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Bible Lexicons

Bullinger's Figures of Speech Used in the Bible

Amphidiorthosis; or Double Correction

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A setting both Hearer and Speaker right by a Correction which acts both ways

Am´-phi-di-or-thô´-sis. From ἀμφί (amphi), about, on both sides, διά (dia), through, and ἀρθοῦν (orthoun), to set straight (from ἀρθός (orthos), straight).

The figure is so called because, like the former Figure, Epanorthosis, it is a recalling or correction of what has been said, yet not merely with reference to the meaning of the speaker, but also as to the feeling of the hearer. So that the correction is on both sides. When this, or rather a similar figure, is used in Argumentation, it is called Prodiorthosis; and in Prodiorthosis it is not so much are calling, so that there may be no shock at all (as in Amphidiorthosis), but a preparing for a shock that does actually come.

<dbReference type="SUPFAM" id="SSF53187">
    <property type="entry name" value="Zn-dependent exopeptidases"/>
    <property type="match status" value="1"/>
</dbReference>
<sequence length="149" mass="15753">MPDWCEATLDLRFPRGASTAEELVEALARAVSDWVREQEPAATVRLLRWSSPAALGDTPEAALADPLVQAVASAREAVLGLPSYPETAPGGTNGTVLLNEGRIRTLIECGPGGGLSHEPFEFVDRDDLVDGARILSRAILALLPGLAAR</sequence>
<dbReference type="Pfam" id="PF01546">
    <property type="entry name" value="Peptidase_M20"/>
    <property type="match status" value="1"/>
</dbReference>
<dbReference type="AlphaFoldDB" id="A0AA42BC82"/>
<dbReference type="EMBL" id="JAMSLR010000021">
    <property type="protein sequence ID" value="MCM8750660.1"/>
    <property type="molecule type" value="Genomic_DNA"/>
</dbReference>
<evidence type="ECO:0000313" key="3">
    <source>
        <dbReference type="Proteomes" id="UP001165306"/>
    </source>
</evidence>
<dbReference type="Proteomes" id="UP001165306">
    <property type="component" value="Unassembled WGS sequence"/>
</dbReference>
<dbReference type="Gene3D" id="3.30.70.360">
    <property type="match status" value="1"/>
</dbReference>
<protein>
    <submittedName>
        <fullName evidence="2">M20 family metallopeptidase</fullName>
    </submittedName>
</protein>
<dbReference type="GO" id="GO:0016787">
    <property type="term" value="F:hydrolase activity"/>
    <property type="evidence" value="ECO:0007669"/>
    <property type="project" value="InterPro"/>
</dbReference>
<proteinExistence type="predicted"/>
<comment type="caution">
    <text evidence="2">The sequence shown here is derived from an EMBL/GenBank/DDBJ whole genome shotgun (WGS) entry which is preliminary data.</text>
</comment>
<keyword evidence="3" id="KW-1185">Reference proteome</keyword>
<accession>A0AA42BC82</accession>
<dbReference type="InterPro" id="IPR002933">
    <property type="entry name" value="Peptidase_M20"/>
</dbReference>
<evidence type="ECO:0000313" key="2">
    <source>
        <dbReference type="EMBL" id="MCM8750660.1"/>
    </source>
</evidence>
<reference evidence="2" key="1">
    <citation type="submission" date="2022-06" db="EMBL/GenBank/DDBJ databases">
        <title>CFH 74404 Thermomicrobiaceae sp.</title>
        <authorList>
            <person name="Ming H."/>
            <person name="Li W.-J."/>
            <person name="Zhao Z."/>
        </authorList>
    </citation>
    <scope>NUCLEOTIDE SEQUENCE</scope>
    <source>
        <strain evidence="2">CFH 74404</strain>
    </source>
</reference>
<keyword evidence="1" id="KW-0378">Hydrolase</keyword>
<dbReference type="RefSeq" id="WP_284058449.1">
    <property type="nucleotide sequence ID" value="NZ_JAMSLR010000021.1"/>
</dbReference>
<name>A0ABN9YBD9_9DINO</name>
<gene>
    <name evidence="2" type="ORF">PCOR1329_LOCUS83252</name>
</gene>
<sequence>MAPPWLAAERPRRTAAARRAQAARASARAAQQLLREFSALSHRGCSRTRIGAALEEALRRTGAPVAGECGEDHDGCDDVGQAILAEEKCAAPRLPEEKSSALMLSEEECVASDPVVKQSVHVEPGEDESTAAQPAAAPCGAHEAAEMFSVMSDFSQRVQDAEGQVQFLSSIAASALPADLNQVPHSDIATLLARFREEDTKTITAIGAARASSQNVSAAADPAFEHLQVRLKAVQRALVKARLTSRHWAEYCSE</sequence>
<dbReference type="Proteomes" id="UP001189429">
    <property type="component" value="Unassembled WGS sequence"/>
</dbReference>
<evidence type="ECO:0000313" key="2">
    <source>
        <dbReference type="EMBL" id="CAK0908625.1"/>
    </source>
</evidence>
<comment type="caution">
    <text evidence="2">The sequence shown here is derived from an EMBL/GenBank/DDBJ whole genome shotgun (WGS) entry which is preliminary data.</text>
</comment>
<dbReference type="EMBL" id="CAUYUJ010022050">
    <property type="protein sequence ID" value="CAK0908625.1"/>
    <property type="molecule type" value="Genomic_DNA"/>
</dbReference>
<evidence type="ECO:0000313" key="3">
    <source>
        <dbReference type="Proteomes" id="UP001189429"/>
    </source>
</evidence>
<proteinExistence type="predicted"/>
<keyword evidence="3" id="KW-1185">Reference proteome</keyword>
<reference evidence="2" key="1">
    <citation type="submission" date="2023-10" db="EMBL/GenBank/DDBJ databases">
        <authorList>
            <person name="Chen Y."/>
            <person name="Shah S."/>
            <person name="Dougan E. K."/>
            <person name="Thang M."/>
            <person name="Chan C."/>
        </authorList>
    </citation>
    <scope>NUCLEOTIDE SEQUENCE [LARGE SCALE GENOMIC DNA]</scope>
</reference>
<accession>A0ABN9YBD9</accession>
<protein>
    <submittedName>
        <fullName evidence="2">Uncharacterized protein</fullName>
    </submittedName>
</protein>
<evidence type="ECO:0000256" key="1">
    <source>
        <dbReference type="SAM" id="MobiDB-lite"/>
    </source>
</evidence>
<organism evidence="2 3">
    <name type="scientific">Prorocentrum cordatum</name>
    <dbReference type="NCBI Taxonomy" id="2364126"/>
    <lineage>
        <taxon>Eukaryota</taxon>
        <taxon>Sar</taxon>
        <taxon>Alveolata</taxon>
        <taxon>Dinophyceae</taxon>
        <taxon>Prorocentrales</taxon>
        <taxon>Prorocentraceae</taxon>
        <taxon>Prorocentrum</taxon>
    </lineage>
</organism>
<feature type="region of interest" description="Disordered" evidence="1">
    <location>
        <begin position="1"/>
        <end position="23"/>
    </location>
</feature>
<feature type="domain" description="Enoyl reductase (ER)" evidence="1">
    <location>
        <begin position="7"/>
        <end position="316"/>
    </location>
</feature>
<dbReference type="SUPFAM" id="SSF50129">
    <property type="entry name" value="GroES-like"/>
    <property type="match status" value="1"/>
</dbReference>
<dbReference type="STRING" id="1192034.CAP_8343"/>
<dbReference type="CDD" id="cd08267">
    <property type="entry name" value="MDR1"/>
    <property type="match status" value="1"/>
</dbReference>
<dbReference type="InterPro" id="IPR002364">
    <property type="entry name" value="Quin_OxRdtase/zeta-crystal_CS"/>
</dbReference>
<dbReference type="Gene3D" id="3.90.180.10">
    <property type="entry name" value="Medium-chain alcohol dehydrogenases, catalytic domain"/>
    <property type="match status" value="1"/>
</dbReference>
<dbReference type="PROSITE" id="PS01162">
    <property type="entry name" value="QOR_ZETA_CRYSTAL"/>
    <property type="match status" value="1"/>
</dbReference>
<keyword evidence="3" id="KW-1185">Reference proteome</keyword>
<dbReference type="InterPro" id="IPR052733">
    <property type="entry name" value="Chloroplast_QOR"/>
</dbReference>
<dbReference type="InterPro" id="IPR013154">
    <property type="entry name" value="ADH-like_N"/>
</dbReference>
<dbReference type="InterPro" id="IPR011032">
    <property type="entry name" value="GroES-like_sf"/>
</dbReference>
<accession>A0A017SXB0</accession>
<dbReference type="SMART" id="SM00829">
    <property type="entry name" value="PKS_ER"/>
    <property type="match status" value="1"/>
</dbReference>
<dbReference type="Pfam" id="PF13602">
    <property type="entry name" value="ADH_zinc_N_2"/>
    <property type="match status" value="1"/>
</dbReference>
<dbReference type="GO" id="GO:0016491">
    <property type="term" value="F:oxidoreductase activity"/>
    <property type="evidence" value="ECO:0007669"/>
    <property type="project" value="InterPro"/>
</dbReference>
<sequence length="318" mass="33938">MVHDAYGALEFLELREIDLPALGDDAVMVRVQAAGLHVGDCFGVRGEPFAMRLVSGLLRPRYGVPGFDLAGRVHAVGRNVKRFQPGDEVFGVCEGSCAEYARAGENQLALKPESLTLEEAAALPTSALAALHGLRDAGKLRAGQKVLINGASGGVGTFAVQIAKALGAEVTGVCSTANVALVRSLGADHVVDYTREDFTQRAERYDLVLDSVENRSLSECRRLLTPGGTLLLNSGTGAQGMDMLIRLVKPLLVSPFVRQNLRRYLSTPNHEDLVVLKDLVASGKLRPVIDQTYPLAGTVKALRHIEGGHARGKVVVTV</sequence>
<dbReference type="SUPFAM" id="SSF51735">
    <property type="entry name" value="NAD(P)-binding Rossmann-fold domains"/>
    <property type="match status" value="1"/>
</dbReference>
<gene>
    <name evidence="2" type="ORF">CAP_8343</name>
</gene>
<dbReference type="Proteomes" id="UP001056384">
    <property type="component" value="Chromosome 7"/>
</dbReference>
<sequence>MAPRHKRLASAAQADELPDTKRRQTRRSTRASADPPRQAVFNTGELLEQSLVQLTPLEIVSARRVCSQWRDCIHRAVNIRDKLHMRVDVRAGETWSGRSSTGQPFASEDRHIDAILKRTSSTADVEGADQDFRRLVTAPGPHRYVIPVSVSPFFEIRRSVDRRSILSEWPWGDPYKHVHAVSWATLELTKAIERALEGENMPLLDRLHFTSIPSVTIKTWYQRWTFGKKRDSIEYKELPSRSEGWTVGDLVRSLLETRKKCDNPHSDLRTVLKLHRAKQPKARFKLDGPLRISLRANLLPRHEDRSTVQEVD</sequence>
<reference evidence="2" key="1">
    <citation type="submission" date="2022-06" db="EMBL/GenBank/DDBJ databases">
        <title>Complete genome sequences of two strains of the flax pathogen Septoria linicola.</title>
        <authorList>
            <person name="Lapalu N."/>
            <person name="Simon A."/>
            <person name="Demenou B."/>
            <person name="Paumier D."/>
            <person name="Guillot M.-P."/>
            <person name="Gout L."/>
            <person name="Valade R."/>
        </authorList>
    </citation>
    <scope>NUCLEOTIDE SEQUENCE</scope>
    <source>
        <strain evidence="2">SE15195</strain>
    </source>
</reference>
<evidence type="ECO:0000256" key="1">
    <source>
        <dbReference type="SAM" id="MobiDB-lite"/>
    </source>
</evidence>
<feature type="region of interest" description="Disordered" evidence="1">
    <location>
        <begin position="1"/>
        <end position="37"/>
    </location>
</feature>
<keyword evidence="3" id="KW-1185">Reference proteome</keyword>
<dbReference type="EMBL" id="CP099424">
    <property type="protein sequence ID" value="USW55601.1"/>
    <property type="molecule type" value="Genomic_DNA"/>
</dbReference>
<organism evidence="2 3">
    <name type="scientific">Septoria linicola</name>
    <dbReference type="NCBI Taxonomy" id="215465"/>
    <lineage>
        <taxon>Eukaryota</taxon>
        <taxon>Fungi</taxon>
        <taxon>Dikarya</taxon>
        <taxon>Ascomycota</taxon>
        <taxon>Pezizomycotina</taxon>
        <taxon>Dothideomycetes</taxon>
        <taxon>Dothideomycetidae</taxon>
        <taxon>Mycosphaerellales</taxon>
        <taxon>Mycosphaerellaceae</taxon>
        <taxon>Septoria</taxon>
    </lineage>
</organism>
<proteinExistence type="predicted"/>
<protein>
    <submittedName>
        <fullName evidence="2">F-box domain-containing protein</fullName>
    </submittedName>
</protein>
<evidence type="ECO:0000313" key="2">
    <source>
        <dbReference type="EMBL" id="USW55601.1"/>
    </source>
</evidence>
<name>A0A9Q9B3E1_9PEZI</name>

Some have confounded these two figures, but this is the distinction between them.

1 Kings 14:14.-" that day: but what? even now"; as if the prophet meant (being led of the Spirit) to say, first, "that day"; and then to add shock upon shock by going on, "But what am I saying? that day? even now."

See also under Ellipsis and Aposiopesis.

1 Corinthians 11:22.-"What am I to say to you? Commend you herein? No, indeed."


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Bibliography Information
Bullinger, E. W., D.D. Entry for 'Amphidiorthosis; or Double Correction'. Bullinger's Figures of Speech Used in the Bible. https://www.studylight.org/lexicons/bullinger/10.

Lectionary Calendar
Sunday, October 20th, 2019
the Week of Proper 24 / Ordinary 29
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